SMX Sydney was running last week, we were lucky too – the location was within spitting distance of our offices. Inside the Sofitel was good food, good service but the distinct absence of anything to drink – if you know what I mean. The attendees were a healthy mix of agencies, businesses and analytics firms, though I did spot the occasional lone wolf as well. The programme is broken into “tracks” of different eMarketing disciplines, and so I began with paid search.
The first genuine surprise was learning that some of the most disciplined campaigns turn off googles “optimise adverts by click” feature. If you take the “optimise by clicks” feature at face value, it should only run adverts which deliver strong click-through rates, which seems to be true – but is this really a good thing? Qualified adverts should only appeal to those likely to buy, if you are selling B2B products wholesale you don’t want end users clicking on your adverts, only business owners. You achieve this with very specific ad copy, ad copy that will have a lower click-through rate over all. Unfortunately Google bumps you over to the “optimise by clicks” every 30 days automatically, so its somewhat painful run an optimal campaign – somewhat sad in itself.
Remarketing is surely the most neglected strategy in paid search. Tagging visitors to a website with cookies and then showing them specific display advertisements based on the content they viewed has almost limitless possibilities. One given was to tag purchases, then show display advertising thanking them for their purchase and offering a discount on their next. Another was pushing out improvements to your business – especially resolutions to any common grievances or complaints customers have had, checkout counter improvements as an example. Remarketing can be a form of reputation management if executed skilfully enough.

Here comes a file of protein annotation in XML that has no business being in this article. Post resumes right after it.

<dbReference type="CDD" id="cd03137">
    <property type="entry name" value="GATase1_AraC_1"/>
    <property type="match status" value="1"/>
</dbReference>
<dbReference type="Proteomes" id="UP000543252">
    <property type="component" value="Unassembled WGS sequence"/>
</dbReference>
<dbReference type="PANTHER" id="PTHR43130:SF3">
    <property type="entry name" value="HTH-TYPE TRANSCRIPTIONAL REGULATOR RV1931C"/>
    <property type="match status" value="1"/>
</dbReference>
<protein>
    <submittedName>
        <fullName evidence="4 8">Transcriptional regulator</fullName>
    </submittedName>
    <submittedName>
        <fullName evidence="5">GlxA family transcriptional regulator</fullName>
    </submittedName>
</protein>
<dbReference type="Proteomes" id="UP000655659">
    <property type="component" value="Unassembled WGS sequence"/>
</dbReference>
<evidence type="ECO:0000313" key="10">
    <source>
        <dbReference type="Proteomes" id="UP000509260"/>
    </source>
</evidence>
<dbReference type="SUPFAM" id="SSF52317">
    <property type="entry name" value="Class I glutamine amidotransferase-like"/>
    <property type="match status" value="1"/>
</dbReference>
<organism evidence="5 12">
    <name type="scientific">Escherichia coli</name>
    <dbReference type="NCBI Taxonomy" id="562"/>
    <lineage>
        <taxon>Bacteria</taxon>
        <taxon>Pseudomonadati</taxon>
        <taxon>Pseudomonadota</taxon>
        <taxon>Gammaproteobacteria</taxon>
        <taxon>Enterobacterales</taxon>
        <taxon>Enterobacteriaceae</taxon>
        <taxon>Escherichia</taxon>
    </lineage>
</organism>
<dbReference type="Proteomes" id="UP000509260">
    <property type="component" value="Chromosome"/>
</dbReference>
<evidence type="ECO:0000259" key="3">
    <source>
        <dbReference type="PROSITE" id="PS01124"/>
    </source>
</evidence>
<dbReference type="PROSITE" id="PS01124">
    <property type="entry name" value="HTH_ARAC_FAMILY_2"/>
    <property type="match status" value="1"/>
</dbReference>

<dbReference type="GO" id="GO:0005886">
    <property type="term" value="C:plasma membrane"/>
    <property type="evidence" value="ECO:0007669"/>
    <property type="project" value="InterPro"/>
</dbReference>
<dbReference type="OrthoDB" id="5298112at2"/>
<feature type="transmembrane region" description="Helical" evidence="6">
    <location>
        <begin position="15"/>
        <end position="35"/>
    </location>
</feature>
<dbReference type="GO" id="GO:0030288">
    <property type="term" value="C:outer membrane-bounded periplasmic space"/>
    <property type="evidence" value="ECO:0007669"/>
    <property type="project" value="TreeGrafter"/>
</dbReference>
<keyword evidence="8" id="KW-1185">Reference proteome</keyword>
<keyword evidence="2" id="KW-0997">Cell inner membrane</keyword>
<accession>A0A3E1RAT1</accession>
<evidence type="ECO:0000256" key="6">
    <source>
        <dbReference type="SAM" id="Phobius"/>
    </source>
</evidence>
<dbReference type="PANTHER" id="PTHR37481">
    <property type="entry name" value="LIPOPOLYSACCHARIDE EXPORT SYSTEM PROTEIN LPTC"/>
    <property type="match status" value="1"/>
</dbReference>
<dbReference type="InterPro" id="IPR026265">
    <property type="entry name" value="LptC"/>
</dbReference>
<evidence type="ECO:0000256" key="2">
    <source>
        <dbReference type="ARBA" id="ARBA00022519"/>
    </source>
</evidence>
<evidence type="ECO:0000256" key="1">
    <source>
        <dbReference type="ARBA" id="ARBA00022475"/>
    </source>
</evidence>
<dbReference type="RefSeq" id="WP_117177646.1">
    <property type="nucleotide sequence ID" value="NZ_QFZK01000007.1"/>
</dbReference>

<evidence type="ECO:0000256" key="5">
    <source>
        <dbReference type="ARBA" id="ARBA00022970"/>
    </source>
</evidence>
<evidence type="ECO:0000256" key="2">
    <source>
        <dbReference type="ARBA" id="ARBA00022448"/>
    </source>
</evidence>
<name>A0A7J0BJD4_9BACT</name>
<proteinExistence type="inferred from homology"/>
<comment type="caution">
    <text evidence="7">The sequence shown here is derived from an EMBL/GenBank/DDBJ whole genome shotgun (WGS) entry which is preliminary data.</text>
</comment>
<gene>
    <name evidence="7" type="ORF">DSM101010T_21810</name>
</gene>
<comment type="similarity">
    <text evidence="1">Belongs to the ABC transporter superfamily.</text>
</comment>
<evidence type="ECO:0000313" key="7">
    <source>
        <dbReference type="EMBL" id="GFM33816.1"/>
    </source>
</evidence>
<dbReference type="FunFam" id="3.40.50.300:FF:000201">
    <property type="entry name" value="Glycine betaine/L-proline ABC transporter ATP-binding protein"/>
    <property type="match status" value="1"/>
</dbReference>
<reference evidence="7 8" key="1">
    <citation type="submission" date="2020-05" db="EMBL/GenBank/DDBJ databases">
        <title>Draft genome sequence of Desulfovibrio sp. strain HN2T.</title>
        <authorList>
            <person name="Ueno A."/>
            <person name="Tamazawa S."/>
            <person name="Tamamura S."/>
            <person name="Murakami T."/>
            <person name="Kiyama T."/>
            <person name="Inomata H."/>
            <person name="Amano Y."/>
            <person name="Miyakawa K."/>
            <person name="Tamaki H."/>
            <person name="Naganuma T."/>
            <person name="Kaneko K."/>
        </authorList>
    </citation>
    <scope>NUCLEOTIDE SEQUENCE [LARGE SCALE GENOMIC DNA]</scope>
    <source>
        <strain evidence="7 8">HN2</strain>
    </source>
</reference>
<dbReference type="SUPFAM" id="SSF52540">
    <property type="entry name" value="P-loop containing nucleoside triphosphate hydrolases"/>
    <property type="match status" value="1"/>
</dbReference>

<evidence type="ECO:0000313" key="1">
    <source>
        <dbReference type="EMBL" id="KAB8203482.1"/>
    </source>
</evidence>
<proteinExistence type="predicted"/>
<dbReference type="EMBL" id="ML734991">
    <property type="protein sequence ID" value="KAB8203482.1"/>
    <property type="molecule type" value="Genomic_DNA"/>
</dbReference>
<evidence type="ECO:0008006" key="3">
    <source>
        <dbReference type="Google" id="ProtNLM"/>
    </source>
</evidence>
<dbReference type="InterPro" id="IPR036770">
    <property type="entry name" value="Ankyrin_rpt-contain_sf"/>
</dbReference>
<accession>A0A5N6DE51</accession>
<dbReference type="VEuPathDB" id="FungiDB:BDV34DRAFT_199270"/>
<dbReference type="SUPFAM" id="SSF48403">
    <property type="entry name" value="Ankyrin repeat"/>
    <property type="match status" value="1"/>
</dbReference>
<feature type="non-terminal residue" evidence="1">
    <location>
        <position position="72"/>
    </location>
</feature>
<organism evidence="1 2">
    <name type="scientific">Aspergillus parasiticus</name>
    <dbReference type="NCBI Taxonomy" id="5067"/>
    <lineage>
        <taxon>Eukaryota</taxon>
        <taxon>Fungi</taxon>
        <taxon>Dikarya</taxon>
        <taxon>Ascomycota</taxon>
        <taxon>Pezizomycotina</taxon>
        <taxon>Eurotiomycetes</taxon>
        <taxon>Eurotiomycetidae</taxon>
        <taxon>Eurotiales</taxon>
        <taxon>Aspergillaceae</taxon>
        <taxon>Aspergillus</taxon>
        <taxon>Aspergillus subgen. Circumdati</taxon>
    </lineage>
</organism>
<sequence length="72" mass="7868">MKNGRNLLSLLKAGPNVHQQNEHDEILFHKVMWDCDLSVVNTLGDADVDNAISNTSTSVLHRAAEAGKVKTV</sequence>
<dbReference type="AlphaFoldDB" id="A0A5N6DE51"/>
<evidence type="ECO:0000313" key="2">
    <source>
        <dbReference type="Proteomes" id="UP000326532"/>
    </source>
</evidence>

SEO and SEM are often treated rather distinctly by agencies – there’s a notable absence of strategic crossover between the two. A little exploration into the mechanics of the “quality score” in Google Adwords will show you adwords is reading title tags, headers (H1, H2, H3…), content, landing page speed and more – the bread and butter of SEO. In execution a keyword in adwords should appear both the ad copy and in the tags on its designated landing page – difficult to do, but powerful if pulled off well. Even more interesting is the relationship between the two, you can’t get there with separate SEO and SEM strategies – you need a meta strategy. A search strategy.
The eMetrics seminar – where the air should have been thick with statistics and regression analysis, was a letdown. Either the presenters were unable to really tap into the science of data analysis, or unwilling to. Still, there were some insights – the use of flow charts to illustrate segment audiences (how one actually executes this was left for the audience to guess at) and the use of spearman’s rank correlation to bind two metrics together. Say, time on site to revenue: if the two are positively linked work to have your customers linger longer. If they were negatively correlated try to streamline your website, and so on. The execution here was non-existant as well, i’d start with SPSS or some other mathematics program – and a degree in statistics, if you’ve got one.